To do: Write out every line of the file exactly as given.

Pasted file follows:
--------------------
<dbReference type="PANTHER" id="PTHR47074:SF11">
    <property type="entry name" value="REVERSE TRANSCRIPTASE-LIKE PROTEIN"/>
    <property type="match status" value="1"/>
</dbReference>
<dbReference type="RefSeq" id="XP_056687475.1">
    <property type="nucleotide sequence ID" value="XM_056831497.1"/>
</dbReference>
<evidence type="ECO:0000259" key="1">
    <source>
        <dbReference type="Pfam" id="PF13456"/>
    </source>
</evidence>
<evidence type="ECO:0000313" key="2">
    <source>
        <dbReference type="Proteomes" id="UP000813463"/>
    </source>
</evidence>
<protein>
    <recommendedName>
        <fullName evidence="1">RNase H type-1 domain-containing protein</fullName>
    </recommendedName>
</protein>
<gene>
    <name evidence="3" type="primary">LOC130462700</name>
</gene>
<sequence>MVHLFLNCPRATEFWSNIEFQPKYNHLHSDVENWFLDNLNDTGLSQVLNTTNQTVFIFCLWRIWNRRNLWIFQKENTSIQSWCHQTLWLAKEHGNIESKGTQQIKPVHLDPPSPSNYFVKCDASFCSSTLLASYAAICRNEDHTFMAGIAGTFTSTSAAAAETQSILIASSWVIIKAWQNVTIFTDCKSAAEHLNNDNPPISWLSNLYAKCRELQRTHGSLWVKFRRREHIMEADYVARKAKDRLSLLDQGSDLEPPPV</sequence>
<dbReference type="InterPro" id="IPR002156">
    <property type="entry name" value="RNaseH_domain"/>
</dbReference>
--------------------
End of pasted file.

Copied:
<dbReference type="PANTHER" id="PTHR47074:SF11">
    <property type="entry name" value="REVERSE TRANSCRIPTASE-LIKE PROTEIN"/>
    <property type="match status" value="1"/>
</dbReference>
<dbReference type="RefSeq" id="XP_056687475.1">
    <property type="nucleotide sequence ID" value="XM_056831497.1"/>
</dbReference>
<evidence type="ECO:0000259" key="1">
    <source>
        <dbReference type="Pfam" id="PF13456"/>
    </source>
</evidence>
<evidence type="ECO:0000313" key="2">
    <source>
        <dbReference type="Proteomes" id="UP000813463"/>
    </source>
</evidence>
<protein>
    <recommendedName>
        <fullName evidence="1">RNase H type-1 domain-containing protein</fullName>
    </recommendedName>
</protein>
<gene>
    <name evidence="3" type="primary">LOC130462700</name>
</gene>
<sequence>MVHLFLNCPRATEFWSNIEFQPKYNHLHSDVENWFLDNLNDTGLSQVLNTTNQTVFIFCLWRIWNRRNLWIFQKENTSIQSWCHQTLWLAKEHGNIESKGTQQIKPVHLDPPSPSNYFVKCDASFCSSTLLASYAAICRNEDHTFMAGIAGTFTSTSAAAAETQSILIASSWVIIKAWQNVTIFTDCKSAAEHLNNDNPPISWLSNLYAKCRELQRTHGSLWVKFRRREHIMEADYVARKAKDRLSLLDQGSDLEPPPV</sequence>
<dbReference type="InterPro" id="IPR002156">
    <property type="entry name" value="RNaseH_domain"/>
</dbReference>